getting more difficult and more expensive. Russia has missed the
opportunity to prepare her economy for post-oil times. With declining
oil revenues, Russia will have huge problems.
The parliamentary elections on December 5, 2011, as well as the
presidential elections on March 4, 2012, clearly showed that Putin has
lost a lot of his previous popularity. Many people – especially from the
middle classes and the young - are afraid that another six or twelve
years under Putin might be a trip back into the Breshnev era, in which
stagnation and decline prevailed. Russia’s opposition forces lack a
charismatic leader like the imprisoned Michail Chodorkowski who is
willing and able to combine the various opposing groups and orchestrate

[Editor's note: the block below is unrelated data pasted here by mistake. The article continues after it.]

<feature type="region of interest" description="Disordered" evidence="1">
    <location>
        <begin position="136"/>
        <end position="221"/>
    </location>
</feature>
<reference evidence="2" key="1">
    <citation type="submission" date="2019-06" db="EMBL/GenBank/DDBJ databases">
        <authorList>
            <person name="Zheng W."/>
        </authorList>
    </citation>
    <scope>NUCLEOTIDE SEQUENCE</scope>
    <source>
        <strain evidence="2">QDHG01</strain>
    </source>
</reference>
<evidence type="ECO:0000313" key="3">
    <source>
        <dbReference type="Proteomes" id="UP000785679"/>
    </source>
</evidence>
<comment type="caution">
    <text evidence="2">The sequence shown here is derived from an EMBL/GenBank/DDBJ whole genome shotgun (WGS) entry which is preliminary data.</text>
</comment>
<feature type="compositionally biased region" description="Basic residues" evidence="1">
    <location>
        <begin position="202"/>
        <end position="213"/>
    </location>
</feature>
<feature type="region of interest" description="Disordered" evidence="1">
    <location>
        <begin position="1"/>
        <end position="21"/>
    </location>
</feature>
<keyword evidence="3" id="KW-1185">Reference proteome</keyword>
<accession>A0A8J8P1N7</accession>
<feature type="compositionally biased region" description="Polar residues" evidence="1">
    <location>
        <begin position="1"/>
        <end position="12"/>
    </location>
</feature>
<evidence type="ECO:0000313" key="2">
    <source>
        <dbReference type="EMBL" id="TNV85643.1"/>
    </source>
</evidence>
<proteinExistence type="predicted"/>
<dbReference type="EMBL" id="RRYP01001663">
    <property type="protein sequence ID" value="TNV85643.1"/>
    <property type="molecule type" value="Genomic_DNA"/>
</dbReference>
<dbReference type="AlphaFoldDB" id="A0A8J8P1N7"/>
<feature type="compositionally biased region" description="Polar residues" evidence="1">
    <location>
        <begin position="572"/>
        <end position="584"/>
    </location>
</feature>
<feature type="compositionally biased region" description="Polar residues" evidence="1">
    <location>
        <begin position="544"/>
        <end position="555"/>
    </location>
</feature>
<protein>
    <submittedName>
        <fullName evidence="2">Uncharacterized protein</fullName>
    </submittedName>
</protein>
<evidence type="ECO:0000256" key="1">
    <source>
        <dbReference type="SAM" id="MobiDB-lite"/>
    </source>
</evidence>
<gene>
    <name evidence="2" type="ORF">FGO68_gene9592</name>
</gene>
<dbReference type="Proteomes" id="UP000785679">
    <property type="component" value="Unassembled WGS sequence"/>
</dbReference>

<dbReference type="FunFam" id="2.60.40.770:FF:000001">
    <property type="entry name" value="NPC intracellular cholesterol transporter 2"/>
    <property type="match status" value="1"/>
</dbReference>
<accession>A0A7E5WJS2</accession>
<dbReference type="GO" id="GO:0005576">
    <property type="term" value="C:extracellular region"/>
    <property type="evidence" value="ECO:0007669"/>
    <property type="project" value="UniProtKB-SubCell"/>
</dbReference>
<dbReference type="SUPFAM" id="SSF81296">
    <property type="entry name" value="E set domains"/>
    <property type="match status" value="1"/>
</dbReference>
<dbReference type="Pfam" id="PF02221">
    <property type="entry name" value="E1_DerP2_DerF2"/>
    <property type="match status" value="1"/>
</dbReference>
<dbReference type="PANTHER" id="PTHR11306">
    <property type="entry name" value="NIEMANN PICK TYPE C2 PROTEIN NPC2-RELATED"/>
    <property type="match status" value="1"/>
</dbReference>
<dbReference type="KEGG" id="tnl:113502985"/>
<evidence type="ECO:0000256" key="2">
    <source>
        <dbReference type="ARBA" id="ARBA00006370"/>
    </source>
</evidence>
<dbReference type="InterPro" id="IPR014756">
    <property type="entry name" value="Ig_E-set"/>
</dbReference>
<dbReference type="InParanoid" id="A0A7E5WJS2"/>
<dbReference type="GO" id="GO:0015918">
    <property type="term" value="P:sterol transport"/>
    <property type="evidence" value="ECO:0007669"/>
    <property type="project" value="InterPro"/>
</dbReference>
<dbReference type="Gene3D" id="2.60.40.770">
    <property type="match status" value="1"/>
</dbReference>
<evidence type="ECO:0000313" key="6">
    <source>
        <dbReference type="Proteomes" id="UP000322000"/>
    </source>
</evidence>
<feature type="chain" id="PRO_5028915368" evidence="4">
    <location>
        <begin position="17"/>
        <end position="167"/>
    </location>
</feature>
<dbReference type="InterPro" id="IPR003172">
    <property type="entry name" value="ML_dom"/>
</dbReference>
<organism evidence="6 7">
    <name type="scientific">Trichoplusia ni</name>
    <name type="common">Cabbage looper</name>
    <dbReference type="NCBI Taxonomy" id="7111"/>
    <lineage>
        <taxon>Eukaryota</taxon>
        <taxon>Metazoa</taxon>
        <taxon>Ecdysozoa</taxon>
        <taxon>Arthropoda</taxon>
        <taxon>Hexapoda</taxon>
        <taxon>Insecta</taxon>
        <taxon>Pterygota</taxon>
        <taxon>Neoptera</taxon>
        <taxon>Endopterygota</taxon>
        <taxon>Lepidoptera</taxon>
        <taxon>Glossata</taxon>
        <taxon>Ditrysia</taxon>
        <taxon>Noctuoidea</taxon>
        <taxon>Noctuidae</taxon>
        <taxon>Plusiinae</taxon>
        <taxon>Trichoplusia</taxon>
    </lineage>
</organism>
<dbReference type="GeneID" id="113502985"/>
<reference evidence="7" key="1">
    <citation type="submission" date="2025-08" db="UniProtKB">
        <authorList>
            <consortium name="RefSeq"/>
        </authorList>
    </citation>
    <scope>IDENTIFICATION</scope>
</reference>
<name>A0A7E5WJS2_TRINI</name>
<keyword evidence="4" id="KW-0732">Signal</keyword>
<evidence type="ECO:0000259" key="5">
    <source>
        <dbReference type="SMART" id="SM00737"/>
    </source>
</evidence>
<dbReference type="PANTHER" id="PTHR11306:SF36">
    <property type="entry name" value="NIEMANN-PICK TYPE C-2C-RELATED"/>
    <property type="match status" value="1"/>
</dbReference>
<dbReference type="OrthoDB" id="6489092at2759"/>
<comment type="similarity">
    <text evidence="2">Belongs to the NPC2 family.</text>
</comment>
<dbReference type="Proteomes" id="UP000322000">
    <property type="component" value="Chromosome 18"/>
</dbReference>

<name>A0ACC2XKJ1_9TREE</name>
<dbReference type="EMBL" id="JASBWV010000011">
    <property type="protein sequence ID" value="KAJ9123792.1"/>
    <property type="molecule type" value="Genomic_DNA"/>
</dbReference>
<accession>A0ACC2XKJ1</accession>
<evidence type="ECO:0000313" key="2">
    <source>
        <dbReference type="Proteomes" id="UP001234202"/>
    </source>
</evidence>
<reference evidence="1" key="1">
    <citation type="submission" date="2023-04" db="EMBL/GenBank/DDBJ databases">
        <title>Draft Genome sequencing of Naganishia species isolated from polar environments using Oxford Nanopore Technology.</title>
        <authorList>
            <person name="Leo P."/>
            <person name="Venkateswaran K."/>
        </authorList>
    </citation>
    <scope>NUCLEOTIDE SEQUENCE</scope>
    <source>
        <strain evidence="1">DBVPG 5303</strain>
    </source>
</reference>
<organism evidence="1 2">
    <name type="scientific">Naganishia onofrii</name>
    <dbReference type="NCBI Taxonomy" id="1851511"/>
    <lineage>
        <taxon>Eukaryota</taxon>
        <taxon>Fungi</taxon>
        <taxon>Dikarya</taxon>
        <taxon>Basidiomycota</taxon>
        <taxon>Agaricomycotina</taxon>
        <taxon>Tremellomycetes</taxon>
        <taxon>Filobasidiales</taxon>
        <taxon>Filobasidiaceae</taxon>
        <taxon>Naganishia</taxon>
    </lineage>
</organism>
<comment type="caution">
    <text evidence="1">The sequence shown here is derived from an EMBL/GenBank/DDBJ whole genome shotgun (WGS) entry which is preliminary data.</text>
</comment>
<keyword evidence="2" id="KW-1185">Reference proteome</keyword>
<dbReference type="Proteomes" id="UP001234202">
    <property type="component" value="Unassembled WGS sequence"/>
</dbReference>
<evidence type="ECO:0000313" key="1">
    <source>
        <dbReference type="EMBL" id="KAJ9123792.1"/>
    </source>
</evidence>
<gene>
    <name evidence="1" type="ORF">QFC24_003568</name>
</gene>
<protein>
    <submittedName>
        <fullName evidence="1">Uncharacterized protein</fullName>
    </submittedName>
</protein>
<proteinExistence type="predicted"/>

their activities. There is little hope that the Putin System will open
the door to more transparency and cooperation with the middle classes
and the young, not to mention democracy.
WSN: Let’s come back to your country – Germany,
which is seen by many observers as the only b European country able
to save Europe. In your book you give a pessimistic view of Germany’s
future. What is wrong?
|"I firmly believe that the Euro and the
Eurozone will not survive the next three years in the present
Dieter Farwick: Like other European governments, the German
government underestimated the quality and depth of the Euro crisis. They
believed they could solve the problem by simply providing cash for
They did not realize that the crises in the PIGS countries -
Portugal, Italy, Greece and Spain – ran much deeper than previously.
Exorbitant indebtedness, high unemployment and fading competitiveness on
world and European markets created a negative downward spiral. From May